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Attorney General Opinion No

Attorney General of Kansas — Opinion
Sep 16, 2011
2011-13 (Ops.Kan.Atty.Gen. Sep. 16, 2011)

Opinion

September 16, 2011.

Re: State Departments: Public Officers and Employees — Kansas Tort Claims Act-Liability of Governmental Entities for Damages Caused by Employee Acts; Defense of Governmental Entity or Employee; Governmental Employees Assigned to Represent the Governmental Entity on the Homeland Security Council

Synopsis: Whether private professional associations that appoint Council members may be liable for the acts or omissions of such members is a question of fact. At-large members of a Regional Homeland Security Council are considered employees as defined in the Kansas Tort Claims Act and, as such, would be afforded a defense by the Regional Homeland Security Council against any tort claims while acting within the scope of their appointment if such employee did not act with actual fraud or actual malice. An individual who acts as a proxy for a Council member likely is not considered an employee of the Council and thus would not be covered by the KTCA. Cited herein: K.S.A. 65-5721 et seq.; K.S.A. 75-6101; K.S.A. 2010 Supp. 75-6102; K.S.A. 2010 Supp. 75-6108.

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Major General (KS) Lee Tafanelli Adjutant General and Director of Emergency Management Homeland Security Adjutant General's Department

2800 SW Topeka Blvd. Topeka, Kansas 66611-1287

Dear Major General Tafanelli:

As the Adjutant General of the State of Kansas, you request clarification regarding Attorney General Opinion No. 2011-2, concerning liability under the Kansas Tort Claims Act (KTCA). Specifically, you request an opinion on the following issues:

K.S.A. 75-6101 et seq.

1. Whether the private professional associations that appoint Regional Homeland Security Council members to represent functional disciplines assume liability for such members, or whether the individual member is responsible for liability purposes;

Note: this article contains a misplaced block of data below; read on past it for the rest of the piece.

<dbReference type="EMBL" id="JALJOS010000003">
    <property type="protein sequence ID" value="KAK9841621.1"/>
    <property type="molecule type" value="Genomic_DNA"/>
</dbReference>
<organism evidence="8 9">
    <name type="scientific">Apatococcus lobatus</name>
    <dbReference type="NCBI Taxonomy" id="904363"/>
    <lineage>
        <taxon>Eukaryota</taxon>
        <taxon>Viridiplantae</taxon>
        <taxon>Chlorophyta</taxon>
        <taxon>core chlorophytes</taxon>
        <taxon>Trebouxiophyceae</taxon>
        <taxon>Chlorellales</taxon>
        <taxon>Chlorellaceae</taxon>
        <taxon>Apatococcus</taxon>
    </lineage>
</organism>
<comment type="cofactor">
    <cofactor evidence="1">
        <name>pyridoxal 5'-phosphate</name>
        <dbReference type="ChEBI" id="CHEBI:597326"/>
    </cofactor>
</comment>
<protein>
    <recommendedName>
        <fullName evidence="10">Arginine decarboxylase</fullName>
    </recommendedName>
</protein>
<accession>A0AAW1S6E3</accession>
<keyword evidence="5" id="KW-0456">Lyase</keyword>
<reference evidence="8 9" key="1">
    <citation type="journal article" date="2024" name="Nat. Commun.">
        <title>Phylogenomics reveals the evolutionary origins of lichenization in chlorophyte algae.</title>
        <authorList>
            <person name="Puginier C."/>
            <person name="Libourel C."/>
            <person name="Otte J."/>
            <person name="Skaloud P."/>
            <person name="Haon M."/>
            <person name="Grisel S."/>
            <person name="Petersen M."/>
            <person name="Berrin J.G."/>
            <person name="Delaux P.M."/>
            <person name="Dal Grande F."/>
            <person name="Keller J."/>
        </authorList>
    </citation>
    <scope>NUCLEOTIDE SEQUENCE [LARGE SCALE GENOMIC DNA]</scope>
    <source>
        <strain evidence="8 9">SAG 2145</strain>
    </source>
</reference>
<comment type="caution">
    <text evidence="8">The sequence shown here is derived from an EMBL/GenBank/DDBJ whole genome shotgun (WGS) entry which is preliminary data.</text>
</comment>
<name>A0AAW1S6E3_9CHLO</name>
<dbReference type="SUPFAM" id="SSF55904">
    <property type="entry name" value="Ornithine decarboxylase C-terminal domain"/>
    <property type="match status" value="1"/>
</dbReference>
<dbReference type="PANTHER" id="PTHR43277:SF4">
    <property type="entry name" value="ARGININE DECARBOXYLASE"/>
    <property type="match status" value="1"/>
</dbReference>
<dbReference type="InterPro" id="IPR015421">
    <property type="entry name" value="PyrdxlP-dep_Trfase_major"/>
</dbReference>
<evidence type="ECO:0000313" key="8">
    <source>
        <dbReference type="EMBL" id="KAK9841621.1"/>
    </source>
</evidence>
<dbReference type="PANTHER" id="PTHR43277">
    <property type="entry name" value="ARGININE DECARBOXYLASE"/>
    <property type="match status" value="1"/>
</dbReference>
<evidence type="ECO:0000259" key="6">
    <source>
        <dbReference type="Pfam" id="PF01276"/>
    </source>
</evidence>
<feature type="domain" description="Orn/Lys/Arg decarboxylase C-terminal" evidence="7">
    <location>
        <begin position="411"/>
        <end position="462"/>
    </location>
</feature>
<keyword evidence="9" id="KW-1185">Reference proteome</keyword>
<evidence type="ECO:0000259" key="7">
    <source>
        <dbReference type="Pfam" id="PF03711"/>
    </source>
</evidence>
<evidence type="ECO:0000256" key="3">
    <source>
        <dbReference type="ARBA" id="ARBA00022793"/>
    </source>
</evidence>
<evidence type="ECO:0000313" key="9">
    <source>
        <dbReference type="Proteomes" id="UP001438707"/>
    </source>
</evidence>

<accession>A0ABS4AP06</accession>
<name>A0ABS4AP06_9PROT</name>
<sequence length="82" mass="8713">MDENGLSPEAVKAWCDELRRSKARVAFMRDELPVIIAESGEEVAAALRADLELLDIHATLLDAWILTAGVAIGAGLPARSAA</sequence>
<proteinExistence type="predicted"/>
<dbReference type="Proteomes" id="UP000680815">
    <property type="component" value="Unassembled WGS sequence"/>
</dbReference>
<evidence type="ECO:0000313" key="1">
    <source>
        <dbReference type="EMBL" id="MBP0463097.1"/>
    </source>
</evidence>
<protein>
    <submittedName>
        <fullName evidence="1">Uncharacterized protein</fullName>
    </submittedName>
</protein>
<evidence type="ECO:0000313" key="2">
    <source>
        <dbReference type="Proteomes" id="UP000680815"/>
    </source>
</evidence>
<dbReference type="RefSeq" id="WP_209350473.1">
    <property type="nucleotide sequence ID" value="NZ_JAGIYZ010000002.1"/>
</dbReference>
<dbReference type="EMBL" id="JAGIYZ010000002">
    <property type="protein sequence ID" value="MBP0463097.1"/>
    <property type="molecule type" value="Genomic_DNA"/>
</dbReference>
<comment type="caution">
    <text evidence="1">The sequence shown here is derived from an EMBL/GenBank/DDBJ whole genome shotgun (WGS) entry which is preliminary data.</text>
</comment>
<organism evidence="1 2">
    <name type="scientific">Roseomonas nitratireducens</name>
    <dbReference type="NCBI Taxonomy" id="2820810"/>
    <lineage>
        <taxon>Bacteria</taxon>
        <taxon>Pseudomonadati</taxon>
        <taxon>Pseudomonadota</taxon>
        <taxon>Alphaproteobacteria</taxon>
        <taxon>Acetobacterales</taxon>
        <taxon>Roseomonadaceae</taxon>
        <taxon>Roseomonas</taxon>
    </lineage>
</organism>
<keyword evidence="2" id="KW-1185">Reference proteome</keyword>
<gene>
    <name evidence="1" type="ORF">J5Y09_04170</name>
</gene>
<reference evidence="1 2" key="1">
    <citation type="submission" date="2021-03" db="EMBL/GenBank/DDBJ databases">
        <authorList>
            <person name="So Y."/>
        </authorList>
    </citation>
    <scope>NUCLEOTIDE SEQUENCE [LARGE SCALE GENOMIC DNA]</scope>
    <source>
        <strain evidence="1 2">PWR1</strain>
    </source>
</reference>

2. Whether "at-large" Regional Homeland Security Council members who are appointed by the Council are personally responsible for liability purposes; and,

3. When proxy voting is allowed, whether the appointing governmental agencies or private associations are liable for an individual who acts as a proxy for a Council member, even when the proxy may not be an employee of the appointed member's governmental agency or private association.

The Kansas Commission on Emergency Planning and Response created seven Regional Homeland Security Councils in an effort to enhance local and state emergency preparedness. Each of the Councils has its own set of bylaws that define the mission, composition and governing protocols of the Council. Some Councils allow for proxy voting if a member is unable to attend a meeting, while other Councils expressly prohibit proxy voting.

Kansas Commission on Emergency Planning and Response, 2009 Annual Report at 28. The Kansas Commission on Emergency Planning and Response is a statutorily created body per K.S.A. 65-5721 et seq.

Kansas Adjutant General's Department, 2010 Annual Report at 25.

E.g. North Central Kansas Regional Homeland Security Council Bylaws, Article V, Section 1.

E.g. Southeast Kansas Regional Homeland Security Council Bylaws, Article V, Section 4.

Each Council is composed of members appointed by two distinct groups: (1) local governing bodies, and (2) functional disciplines that respond to emergencies, such as the fire service, law enforcement, and hospitals. Members representing functional disciplines are appointed by private professional associations such as the Kansas Association of Firefighters, the Kansas Sheriffs' Association, and the Kansas Emergency Management Association. Council bylaws specify the number of members who must represent each group, including the number of required representatives from each functional discipline.

E.g. Northwest Kansas Regional Homeland Security Council Bylaws, Article V, Section 1.

E.g. South Central Regional Homeland Security Council Bylaws, Article V, Section 1.

Id.